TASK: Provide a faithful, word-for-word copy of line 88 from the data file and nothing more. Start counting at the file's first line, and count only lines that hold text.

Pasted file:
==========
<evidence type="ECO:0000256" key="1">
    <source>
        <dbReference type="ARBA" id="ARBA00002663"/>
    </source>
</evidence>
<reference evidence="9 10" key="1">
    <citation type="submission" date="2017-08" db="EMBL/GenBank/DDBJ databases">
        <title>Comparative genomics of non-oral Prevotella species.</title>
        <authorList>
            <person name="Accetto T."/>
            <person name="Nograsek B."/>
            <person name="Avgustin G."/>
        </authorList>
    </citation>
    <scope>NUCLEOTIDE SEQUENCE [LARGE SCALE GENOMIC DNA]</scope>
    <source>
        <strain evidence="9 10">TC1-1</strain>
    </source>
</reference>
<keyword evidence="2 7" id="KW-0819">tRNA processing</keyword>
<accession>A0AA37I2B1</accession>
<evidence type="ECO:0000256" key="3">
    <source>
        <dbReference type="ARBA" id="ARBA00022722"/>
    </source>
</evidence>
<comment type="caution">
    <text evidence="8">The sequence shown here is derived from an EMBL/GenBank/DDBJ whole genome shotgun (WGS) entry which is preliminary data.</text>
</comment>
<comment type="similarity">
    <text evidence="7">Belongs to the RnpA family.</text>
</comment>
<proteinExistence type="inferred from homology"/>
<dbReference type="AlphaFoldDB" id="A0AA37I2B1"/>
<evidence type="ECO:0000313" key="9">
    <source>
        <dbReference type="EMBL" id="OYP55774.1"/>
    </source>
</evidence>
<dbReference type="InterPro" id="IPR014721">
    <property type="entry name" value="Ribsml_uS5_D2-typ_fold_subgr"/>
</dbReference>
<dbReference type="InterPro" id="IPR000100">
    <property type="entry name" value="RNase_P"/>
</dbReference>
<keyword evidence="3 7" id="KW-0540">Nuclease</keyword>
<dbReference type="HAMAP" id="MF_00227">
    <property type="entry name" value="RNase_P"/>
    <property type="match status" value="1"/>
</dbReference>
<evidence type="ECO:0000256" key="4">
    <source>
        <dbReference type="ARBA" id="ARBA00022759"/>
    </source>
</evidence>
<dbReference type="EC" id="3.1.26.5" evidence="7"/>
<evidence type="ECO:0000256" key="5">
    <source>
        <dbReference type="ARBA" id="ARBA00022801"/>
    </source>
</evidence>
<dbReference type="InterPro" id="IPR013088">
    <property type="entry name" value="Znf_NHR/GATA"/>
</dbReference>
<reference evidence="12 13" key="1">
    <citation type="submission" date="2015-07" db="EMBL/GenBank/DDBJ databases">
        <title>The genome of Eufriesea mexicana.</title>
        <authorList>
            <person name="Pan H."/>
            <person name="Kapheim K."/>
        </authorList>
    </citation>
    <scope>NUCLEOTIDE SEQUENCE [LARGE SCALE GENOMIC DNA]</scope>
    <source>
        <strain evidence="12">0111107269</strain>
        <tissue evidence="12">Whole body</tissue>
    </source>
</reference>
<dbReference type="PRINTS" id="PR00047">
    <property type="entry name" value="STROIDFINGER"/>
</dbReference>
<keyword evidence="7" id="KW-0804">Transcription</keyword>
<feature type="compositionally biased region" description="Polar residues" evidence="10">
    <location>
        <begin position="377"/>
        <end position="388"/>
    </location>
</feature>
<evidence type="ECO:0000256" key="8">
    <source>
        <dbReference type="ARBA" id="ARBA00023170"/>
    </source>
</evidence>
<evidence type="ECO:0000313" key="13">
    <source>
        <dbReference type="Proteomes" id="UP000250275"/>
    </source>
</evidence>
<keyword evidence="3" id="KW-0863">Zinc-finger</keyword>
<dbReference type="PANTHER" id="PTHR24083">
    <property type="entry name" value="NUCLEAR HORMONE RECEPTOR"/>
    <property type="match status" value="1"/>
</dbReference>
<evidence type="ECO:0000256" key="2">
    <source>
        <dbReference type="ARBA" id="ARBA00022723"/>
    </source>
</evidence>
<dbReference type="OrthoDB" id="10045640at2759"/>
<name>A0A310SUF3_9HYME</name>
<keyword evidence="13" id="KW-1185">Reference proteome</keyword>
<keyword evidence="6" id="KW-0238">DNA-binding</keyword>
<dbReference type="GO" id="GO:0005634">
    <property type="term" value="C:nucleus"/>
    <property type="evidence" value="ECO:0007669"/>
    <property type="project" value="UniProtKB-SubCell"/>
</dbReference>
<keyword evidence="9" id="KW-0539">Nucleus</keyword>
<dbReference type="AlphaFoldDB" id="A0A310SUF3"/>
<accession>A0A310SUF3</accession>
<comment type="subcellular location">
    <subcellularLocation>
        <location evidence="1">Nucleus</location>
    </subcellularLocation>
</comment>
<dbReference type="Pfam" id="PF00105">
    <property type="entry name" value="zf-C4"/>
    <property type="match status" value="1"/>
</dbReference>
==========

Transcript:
</feature>